Annual Report
The ex-employee said a disclosure in the company’s 1998 annual report indicated Stanford repaid the personal loan in full, along with $480,000 interest.

She said there were no subsequent disclosures of lending to Stanford or any of his companies and that financial advisers weren’t told Stanford continued to invest depositor funds in outside ventures ranging from regional airlines to newspapers.

Employees believed “the bank’s money stayed at the bank” in the conservative, highly liquid portfolio advertised to investors, Chambliess testified.

Under questioning by defense lawyer Ali Fazel, Chambliess said the Caribbean bank was subject to different international accounting standards than what U.S. companies are required to follow.

Under the international rules, Fazel said, the bank didn’t need to disclose its loans to Stanford and his companies.

Key Theme
Fazel revisited a key defense theme with Chambliess, that none of Stanford’s investors lost money until U.S. regulators seized his operations and destroyed their value.

“Was there anybody who did not get paid their money when the CDs were due?” Fazel asked Chambliess.

“Not while I was there,” she replied.

Leonel Mejia, who Stanford hired to head a captive advertising and marketing business called Idea Advertising in 1988, testified he was asked by James Davis, chief financial officer of the securities brokerage Stanford Group Co., to alter the coverage dates of an expired copy of a British Insurance Fund document.

Mejia said he declined to do so because he believed he was tampering with a legal document. Davis asked Mejia if he’d make the changes with permission from the owner of the British insurer. When he agreed, Davis and Stanford showed him papers indicating Stanford owned the insurance company, Mejia said.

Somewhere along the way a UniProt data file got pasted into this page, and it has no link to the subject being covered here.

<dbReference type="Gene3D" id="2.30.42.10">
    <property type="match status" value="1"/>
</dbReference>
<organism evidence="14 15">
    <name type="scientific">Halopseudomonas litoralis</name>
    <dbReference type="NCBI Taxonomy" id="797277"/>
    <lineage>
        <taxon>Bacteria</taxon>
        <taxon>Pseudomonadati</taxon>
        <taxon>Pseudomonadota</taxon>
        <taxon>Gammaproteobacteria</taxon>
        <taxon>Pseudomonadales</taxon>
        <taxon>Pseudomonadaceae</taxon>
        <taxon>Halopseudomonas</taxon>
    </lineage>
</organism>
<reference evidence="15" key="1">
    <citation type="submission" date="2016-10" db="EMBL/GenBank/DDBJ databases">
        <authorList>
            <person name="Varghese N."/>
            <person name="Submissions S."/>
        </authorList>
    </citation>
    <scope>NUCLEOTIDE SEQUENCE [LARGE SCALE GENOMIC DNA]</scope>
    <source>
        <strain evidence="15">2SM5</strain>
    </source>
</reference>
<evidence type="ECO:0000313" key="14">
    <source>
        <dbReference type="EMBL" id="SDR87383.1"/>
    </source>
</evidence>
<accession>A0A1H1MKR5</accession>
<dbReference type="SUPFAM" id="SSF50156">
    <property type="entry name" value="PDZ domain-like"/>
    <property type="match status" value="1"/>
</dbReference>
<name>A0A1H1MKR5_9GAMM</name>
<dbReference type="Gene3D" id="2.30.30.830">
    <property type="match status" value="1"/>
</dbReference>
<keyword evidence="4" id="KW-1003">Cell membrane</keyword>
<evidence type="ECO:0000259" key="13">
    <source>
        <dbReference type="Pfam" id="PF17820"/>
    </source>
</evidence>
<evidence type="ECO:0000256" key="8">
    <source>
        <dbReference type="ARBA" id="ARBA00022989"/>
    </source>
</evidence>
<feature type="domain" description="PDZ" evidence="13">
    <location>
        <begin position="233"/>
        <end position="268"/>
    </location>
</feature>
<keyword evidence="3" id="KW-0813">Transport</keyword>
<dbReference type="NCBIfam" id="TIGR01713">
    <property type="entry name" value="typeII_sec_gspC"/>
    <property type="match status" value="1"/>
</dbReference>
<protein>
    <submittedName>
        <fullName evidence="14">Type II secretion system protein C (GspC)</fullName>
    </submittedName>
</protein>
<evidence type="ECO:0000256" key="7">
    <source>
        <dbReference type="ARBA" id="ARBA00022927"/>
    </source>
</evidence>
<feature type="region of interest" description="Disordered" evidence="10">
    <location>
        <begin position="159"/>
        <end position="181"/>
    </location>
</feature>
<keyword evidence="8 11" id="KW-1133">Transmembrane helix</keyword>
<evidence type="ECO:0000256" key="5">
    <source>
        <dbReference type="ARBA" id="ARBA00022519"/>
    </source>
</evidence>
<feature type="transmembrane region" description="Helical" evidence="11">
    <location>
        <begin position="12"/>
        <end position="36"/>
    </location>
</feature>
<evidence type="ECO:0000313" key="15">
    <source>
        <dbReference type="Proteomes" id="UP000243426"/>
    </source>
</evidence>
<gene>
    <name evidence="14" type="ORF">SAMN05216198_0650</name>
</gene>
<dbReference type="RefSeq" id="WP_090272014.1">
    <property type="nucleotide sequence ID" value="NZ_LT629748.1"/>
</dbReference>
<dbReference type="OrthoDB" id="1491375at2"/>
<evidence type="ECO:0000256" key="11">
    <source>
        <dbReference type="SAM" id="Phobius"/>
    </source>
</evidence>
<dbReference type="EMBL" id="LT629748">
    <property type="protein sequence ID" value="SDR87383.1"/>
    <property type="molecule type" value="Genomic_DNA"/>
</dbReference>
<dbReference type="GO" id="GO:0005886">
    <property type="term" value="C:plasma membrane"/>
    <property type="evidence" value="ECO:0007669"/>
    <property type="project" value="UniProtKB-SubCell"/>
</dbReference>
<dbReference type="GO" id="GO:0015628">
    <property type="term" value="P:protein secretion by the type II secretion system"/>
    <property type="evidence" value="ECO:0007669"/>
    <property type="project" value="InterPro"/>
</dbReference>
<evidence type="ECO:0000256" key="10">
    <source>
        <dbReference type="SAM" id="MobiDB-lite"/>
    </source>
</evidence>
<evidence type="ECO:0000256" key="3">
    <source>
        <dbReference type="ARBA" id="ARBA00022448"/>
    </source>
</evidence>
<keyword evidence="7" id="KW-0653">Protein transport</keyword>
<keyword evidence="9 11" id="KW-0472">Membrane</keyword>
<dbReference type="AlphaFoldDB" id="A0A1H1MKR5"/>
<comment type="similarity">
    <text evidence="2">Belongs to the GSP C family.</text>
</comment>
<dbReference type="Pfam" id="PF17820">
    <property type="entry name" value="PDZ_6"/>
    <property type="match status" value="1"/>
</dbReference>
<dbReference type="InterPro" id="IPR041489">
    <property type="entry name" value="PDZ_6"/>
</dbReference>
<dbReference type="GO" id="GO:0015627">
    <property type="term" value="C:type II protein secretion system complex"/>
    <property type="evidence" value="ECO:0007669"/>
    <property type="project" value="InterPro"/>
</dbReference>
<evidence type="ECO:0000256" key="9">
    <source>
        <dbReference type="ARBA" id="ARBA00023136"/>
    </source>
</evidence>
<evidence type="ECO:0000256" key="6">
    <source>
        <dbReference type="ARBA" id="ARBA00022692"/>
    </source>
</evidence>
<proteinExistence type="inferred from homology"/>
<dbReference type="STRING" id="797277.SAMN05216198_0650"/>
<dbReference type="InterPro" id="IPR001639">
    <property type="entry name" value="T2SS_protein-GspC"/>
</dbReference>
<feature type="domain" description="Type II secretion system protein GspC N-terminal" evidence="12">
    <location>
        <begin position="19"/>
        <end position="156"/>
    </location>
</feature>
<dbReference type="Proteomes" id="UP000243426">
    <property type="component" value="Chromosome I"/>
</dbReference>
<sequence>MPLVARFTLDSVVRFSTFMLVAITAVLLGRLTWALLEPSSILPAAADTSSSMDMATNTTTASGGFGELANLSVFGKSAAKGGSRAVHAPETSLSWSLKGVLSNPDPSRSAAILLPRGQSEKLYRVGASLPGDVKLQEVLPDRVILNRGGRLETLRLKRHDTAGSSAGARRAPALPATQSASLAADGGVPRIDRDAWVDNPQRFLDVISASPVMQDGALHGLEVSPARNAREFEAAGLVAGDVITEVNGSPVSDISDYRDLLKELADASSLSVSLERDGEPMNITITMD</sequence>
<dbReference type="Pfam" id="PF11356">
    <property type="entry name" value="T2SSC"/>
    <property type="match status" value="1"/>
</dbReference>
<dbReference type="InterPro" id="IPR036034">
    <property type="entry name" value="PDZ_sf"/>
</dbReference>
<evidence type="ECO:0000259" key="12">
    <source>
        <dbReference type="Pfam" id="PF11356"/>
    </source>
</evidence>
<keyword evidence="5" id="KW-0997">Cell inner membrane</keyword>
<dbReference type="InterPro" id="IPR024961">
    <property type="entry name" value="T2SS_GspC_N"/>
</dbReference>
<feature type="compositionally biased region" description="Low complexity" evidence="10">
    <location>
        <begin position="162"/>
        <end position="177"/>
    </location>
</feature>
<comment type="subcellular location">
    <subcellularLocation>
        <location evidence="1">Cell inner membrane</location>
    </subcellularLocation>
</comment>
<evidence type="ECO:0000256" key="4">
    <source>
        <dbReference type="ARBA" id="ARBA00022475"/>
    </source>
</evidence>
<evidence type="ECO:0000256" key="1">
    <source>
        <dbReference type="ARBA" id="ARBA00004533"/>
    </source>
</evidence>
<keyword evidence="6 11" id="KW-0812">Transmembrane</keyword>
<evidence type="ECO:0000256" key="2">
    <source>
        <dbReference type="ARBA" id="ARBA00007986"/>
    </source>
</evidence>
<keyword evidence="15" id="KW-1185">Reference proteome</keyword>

CD Rates
Mejia, an El Salvador native, also testified that Stanford purposely set his bank CD rates two to four percentage points higher than U.S. rates to attract investors willing to forgo FDIC insurance on their deposits to get a better return.

“He said that people were willing to risk their money for 2 percent, they’re greedy,” Mejia said. “It was not very respectful to his clients, in my opinion.”

Mejia also testified that Stanford and Davis changed numbers in the bank’s 1988 annual report using a handheld calculator. The bank’s auditor in Antigua signed off on the revised numbers by fax 15 minutes later.

“It took me more time to do my checkbook,” Mejia said of the auditor’s rapid approval. “I thought that was quick.”

Questioned by Fazel, Mejia said he didn’t know if Stanford and Davis were consulting with the auditor and accountants in another room when they changed the annual report numbers.

“You’re speculating and guessing about everything, aren’t you,” Fazel asked Mejia. While disagreeing with that assertion, Mejia conceded that his knowledge of Stanford’s financial empire was limited.

The case is U.S. v. Stanford, 09-cr-342, U.S. District Court, Southern District of Texas (Houston).